I agree. The Bible said there would be deceivers. I find it interesting how so many can fall into this type of false teaching. But I don't assume that Rob had the intention of being a false prophet, so I don't like to toy with the notion that I would be immune to it. I pray that I always stay faithful to the truth. Thank you for your post.

      March 21, 2011 at 11:27 am |
    • NL

      From Bell's standpoint, the people you guys are listening to are the false prophets, right? So, can either of you guys make a case as to why his teaching is the false one, and the one you support isn't?

      March 21, 2011 at 11:33 am |
    • Michael McCurdy

      I agree also; I spent a lot of time recently investigating Bell's teachings and he IS a universalist. He flat out lies in the interview. He also thinks, pretty much everyone for the last 2000 yrs has been wrong and he is the great prophet to set us aright. His "tribal" (his terminology) ways, he believes, are superior to evangelical, orthodox "tribal" ways. Us evangelical "dawgs" (his terminology) need to stop thinking that we can be so confident that there are absolute doctrines; is he absolutely sure? He uses a lot of ambiguous language so, it can catch you off guard at first but his false teaching becomes clear the more you read and think about it–comparing it to the only objective truth source; the canonized Bible.

      March 21, 2011 at 4:07 pm |
    • Sarah B

      For all of you bagging Rob, have you actually read his books/theological positions? I don't claim to have the edge on truth or understanding the Bible or knowing God any more than anyone else, but all I know is that when Rob articulates certain things, I feel the Spirit of God resonating so strongly within me that I am moved and changed for the better (and yes, because I know God, I know his voice). We will be known by our fruits, and the fruit of Rob Bell's teaching in my life has been to deepen and challenge and enliven my relationship with God. I believe God is using him to redeem 'Christianity' in our culture back to what it is all truly about (LOVE).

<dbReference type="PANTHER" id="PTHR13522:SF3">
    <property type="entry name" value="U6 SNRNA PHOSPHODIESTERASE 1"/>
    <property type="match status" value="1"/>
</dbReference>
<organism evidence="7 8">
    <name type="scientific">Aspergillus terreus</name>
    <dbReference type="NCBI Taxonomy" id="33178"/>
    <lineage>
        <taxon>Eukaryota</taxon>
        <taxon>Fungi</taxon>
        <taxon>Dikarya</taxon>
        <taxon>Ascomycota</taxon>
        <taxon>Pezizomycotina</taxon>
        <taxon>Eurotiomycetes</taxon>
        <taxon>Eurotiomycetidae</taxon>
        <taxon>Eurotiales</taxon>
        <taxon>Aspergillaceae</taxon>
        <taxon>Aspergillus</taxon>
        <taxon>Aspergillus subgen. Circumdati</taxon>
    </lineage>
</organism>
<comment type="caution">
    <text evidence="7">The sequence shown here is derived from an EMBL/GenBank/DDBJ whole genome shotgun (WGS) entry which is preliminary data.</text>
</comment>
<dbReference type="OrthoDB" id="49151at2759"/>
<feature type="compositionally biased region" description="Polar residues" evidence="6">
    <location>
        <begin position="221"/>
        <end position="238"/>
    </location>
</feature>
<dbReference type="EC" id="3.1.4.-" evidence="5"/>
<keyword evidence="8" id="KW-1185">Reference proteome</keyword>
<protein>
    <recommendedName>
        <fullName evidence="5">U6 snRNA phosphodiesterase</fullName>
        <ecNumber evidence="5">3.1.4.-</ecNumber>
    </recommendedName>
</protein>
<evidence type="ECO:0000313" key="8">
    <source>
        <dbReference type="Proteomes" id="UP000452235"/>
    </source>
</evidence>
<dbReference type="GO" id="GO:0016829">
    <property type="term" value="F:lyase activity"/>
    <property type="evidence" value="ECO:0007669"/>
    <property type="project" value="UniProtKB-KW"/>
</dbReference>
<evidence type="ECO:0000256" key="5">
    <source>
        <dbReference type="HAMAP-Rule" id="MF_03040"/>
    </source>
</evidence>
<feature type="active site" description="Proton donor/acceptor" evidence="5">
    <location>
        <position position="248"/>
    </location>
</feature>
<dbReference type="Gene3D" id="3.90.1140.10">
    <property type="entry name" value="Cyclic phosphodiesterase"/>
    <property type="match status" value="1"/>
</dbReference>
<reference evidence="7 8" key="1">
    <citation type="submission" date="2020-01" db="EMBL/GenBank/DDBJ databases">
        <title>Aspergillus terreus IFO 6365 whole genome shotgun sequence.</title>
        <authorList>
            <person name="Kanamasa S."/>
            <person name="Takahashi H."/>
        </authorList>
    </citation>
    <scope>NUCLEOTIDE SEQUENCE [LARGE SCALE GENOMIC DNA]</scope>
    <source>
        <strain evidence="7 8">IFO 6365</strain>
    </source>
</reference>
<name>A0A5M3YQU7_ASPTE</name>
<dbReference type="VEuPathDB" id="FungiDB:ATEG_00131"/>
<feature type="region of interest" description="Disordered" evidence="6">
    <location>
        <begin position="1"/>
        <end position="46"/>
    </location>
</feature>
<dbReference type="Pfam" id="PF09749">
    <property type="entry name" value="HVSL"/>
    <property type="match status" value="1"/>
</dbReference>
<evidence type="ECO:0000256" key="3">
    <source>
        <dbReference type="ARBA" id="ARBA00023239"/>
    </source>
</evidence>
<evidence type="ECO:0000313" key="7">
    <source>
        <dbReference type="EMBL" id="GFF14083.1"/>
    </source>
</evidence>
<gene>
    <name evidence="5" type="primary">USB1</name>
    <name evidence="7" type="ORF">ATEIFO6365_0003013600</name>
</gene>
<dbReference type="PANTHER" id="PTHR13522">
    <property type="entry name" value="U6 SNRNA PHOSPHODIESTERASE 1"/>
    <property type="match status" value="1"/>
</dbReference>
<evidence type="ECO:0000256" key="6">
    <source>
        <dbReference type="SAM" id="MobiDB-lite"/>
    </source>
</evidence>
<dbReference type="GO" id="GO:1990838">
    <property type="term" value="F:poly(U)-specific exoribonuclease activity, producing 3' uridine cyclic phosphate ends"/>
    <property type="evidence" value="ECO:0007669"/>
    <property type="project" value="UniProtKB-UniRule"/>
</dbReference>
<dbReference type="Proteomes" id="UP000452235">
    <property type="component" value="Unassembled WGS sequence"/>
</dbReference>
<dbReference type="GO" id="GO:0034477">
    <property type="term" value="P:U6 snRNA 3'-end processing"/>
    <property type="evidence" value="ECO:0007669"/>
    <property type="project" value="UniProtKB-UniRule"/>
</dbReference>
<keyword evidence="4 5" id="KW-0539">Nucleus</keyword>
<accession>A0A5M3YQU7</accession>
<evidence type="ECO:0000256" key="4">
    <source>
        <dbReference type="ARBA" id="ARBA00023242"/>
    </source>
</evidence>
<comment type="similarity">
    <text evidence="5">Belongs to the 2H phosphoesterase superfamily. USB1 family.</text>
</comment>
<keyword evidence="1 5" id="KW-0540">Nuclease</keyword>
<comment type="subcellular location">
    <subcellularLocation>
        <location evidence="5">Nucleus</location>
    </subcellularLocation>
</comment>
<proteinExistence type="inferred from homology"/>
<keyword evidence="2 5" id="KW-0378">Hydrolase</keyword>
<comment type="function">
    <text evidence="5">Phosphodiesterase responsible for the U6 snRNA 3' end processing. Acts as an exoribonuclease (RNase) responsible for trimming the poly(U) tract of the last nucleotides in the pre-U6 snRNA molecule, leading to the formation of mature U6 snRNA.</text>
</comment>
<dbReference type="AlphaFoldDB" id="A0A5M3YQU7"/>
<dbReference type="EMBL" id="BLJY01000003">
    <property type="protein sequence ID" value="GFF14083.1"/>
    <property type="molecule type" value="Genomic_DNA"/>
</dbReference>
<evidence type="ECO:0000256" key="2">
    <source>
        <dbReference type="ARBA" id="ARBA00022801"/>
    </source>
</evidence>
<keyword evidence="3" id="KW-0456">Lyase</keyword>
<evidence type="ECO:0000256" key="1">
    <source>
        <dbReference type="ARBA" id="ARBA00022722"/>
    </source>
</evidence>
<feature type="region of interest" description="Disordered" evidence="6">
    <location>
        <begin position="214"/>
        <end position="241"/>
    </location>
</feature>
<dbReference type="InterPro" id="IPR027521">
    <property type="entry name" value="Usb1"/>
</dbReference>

March 21, 2011 at 5:19 pm |
    • kristen

      I will tell you I have attended Mars Hill for years and Rob Bell is quite simply a man that loves Jesus and has done nothing but GOOD since the inception of his church. Please be sure you know ALL of the facts before you dismiss this phenomenal man and his work.

      March 21, 2011 at 5:26 pm |
    • Hope

      @SarahB
      What really matters is if he's preaching God's word, which is the Bible. Anything against that is false doctrine. If anyone doesn't bother to look in the Bible themselves to see if what they hear is true, you are doing yourself a tremendous disservice. It doesn't matter WHO is preaching.
      And the TRUE roots of Christianity is (JESUS). And you will only find the truth written in His word.

      March 21, 2011 at 10:20 pm |
    • sand

      Jesus never wrote anything while He was walking this earth. His disciples eventually wrote it, although some (such as Luke) was not even around when Jesus was around, so in essence it is all second hand knowledge. the Bible, is God breathed, written by man, manipulated for power, and has become irrelevant. we are a sad lot, us Christians, I bet Jesus is up in heaven somewhere in a bar crying into His mug of beer because His followers have become sheer idiots. no, scratch that. Jesus is concerned about the kids being trafficked in southeast Asia into basically modern day slavery and then sees Christians bickering about some guy in Michigan that wrote a book and then He cries into his mug of beer because His followers are a bunch of idiots. the devil is winning when us Christians are essentially ineffective.

      March 28, 2011 at 9:40 pm |
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About this blog

The CNN Belief Blog covers the faith angles of the day's biggest stories, from breaking news to politics to entertainment, fostering a global conversation about the role of religion and belief in readers' lives. It's edited by CNN's Daniel Burke with contributions from Eric Marrapodi and CNN's worldwide news gathering team.